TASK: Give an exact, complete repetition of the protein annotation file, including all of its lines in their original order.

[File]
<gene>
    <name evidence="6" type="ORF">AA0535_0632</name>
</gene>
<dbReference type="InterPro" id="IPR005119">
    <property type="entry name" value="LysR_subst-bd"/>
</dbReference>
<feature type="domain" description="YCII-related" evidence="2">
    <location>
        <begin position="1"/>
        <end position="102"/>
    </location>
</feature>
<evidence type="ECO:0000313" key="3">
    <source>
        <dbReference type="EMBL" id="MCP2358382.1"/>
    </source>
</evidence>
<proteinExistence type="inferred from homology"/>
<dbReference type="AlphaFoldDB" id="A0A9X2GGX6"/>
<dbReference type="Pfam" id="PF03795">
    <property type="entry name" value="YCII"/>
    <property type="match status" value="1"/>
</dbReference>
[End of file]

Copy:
<gene>
    <name evidence="6" type="ORF">AA0535_0632</name>
</gene>
<dbReference type="InterPro" id="IPR005119">
    <property type="entry name" value="LysR_subst-bd"/>
</dbReference>
<feature type="domain" description="YCII-related" evidence="2">
    <location>
        <begin position="1"/>
        <end position="102"/>
    </location>
</feature>
<evidence type="ECO:0000313" key="3">
    <source>
        <dbReference type="EMBL" id="MCP2358382.1"/>
    </source>
</evidence>
<proteinExistence type="inferred from homology"/>
<dbReference type="AlphaFoldDB" id="A0A9X2GGX6"/>
<dbReference type="Pfam" id="PF03795">
    <property type="entry name" value="YCII"/>
    <property type="match status" value="1"/>
</dbReference>